Pitcairn is a small volcanic island rising abruptly out of the deep waters of the eastern South Pacific Ocean. The nearest inhabited centres are Easter Island 1,770 km to the east, and the Gambier Islands 480 km to the northwest. The island is cliff-bound and open to full ocean swell, limiting access to the island to small boats capable of negotiating the surf. There is no safe anchorage and little flat land, indeed the island lacks almost every convenience conducive to settlement.
But in January 1790 a small British naval vessel arrived at Pitcairn carrying 28 people aboard – His Majesty’s Armed Vessel Bounty.
A Narrative of the Mutiny on Board His Majesty's Ship the BOUNTY, by William Bligh. ANMM Collection 00004425
Until a successful mutiny in April 1789, the Bounty had been employed in an ambitious expedition to collect breadfruit in Tahiti for transport to British plantations in the West Indies. While individuals in the Pitcairn landing group represent a variety of geographic regions, rank and skills, the group can be broadly described having consisted of nine Europeans and 19 Polynesians (15 males and 13 females).
Since the mutiny, the mutineers had suffered a number of reversals culminating in a split between those who wished to settle at Tahiti, and those who, along with Fletcher Christian, chose to remain with the ship and search for a place secluded from the eyes of the world.
Pitcairn Island served this purpose particularly well: The geographic isolation of Pitcairn and isolating features of its physical environment provided natural obstacles to detection. This isolation was further secured by an error in the charted location of the island.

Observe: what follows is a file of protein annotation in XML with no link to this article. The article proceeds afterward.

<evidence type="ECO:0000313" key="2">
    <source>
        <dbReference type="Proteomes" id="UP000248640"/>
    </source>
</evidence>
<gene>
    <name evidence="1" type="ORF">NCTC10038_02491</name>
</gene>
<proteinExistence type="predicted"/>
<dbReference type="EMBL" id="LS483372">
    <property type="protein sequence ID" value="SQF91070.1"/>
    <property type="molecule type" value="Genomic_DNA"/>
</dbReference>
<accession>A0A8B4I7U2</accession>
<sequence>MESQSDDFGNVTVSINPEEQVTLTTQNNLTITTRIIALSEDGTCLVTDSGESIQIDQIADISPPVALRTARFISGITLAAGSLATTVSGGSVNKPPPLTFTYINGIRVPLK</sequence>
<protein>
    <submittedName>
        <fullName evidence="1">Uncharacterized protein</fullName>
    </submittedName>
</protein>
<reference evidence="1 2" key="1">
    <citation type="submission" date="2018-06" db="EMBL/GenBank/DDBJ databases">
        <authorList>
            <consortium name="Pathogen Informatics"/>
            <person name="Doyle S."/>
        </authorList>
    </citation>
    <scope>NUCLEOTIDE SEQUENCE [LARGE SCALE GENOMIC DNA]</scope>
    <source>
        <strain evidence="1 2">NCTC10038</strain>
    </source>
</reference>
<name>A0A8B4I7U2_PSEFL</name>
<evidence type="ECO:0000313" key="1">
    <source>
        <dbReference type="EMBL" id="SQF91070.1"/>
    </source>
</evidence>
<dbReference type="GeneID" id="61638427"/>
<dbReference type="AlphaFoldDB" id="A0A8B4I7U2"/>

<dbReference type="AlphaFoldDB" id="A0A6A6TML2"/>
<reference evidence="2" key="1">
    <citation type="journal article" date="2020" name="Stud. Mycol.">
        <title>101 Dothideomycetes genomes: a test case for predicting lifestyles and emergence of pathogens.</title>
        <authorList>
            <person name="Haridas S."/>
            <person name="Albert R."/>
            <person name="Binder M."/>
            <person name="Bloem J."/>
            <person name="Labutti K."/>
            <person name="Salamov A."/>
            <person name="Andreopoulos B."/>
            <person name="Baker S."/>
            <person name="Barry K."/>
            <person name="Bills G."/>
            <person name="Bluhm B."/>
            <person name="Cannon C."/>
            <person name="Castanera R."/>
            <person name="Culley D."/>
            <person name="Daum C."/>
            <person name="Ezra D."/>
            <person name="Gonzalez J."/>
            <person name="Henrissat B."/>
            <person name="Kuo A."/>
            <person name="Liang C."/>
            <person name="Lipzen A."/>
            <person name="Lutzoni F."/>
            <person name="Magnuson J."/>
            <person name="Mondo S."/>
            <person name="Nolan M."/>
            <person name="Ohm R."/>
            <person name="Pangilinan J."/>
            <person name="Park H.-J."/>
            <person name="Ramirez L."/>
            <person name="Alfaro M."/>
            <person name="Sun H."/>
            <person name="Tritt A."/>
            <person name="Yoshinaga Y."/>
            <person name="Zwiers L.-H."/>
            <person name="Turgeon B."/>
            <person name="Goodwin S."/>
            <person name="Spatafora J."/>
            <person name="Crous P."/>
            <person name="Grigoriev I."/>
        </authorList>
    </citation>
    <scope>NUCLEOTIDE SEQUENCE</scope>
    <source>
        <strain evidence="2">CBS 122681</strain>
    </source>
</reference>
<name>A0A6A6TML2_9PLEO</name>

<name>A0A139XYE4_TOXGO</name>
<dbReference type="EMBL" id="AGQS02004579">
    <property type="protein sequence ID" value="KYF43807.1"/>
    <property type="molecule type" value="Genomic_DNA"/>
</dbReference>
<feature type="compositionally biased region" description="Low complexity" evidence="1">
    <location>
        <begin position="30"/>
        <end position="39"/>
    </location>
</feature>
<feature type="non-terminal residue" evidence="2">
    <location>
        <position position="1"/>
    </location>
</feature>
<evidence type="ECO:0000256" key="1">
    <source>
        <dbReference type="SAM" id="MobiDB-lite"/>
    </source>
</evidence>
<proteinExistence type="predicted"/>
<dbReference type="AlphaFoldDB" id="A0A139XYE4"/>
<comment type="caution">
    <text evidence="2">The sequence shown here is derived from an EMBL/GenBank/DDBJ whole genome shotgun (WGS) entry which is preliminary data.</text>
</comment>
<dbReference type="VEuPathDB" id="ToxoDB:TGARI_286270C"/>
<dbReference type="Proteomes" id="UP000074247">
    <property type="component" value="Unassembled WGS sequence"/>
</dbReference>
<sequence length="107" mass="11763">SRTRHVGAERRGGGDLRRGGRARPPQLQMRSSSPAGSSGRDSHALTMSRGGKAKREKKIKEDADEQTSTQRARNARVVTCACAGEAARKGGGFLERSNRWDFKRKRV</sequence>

Within days of arriving at the uninhabited island, the mutineers and their Polynesian companions had moved ashore and destroyed the ship. Whatever regret may have been felt, the destruction of the vessel removed all chance of leaving the island, and the isolation which protected the mutineers now became a principal factor shaping the development of the small community.
That isolation remained complete until 1808 when an American sealing vessel, the Topaz under Captain Mayhew Folger, chanced upon the island.
Folger was surprised to find that the natives spoke English but had apparently never seen a ship before. Listening to the men who paddled out to the ship, Folger realised he had solved the mystery surrounding the fate of Fletcher Christian and the Bounty mutineers.
Only one mutineer, John Adams, remained alive, along with several Polynesian women from the original group, and a large number of children.
You can read Folger’s account of his Pitcairn encounters online here.
Even today, the descendants of the mutineers continue to live on Pitcairn. The survival of the mutineer and descendant settlement for more than two centuries must be considered an unlikely success in the face of considerable obstacles.
All accounts of the mutiny aboard the Bounty describe an event which was barely meditated and essentially initiated on the spur of the moment.
The only attempt to form a settlement prior to arrival at Pitcairn was abandoned within four months (Tubuai), and the Polynesians who came to Pitcairn aboard Bounty were largely there by chance.
None of the steps leading to the settlement at Pitcairn indicate any particular plan beyond locating a suitable place, and within ten years of arrival, all but two of the male population had died violently.
Which begs the question: How did the settlement manage to survive?
— Nigel Erskine, Head of Research.
Discover more about the infamous William Bligh in our exhibition Bligh: Hero or Villain? Coming to the museum in July 2019.